Thursday, September 13, 2012

No facts about the future

One of my favorite quotations, going back 15 years or so, is all about what we know and what we don't know (Shouldn't that be obvious? Perhaps. But it's not)
There are no facts about the future
Dr David Hulett

Profound in its simplicity, this quotation always seems to beg two questions:
  1. If there are no facts about the future, what then do we know about the future?; and
  2. Where are the facts aboutt, if not the future?
The answers should be self-evident, but just in case, here they are for the record:
  1. There are only estimates (not facts) about the future, and the estimate is only as good as our conception (or model) for the future. Using facts (history) to project a trend line or construct a regression curve doesn't change this in any way. There are still no facts about the future
  2. The facts are in the past, but they are subject to interpretation; so facts may not be so factual. Well, actually, a fact is a fact, but the cause-effect may be in doubt, so also correlations. All we know with a fact is that it's a posterior consequence of some prior circumstance.
We see these things at work every day, in public life, private advice, and project plans:
  • According to Scientific American, we learn that: "In 1798 Thomas Robert Malthus famously predicted that short-term gains in living standards would inevitably be undermined as human population growth outstripped food production, and thereby drive living standards back toward subsistence. We were, he argued, condemned by the tendency of population to grow geometrically while food production would increase only arithmetically."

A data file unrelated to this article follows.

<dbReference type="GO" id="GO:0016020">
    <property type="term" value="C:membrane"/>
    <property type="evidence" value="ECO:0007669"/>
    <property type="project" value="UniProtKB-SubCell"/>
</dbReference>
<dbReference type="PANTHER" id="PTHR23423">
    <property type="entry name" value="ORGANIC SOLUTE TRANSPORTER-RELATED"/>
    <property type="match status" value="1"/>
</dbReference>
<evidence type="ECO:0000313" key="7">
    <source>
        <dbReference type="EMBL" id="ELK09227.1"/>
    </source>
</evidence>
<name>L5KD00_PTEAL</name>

• Financial planners solemly declare that you will (or will not) be able to retire and not outlive your savings and pensions
  • The EAC (or ETC) is really not an estimate of "estimate-at-completion" if calculated with earned value formulas; somehow, EAC becomes a fact. Nonesense. It's still an estimate, even if calculated with linear equations with known (historical) coefficients. The EV equations assume a model of the environment, the staffing, the quality of the requirements, the attitudes of the sponsor, and so on.  Change some element of this model and the equations are for naught, or at most they are for a case that's changed and may no longer be highly likely.
This whole discussion is probably at its worst in the public policy domain. Each side, no matter the issue, purports to know the facts. They don't. In the US, to fix short-term and near-sighted budgeting, we've gone to 10-year budget/benefit estimates. The effect is to set up policy debates that are valid under a specific set of assumptions, but the assumptions are more often than not lost on the general populance, leaving only the budget/benefit as a 'fact'.

The worst of the worst occurs when dealing with so-called wicked projects, projects for which the solution actually defines the problem (because no one else can because of so many circular conflicts). In the wicked situation, facts--such as they are--should probably be treated almost like 'sunk costs' (costs on which you shouldn't base a decision because they really have no impact on the future). Wicked facts are very weak as a driver for future outcomes.

Climbing back down from my soapbox....

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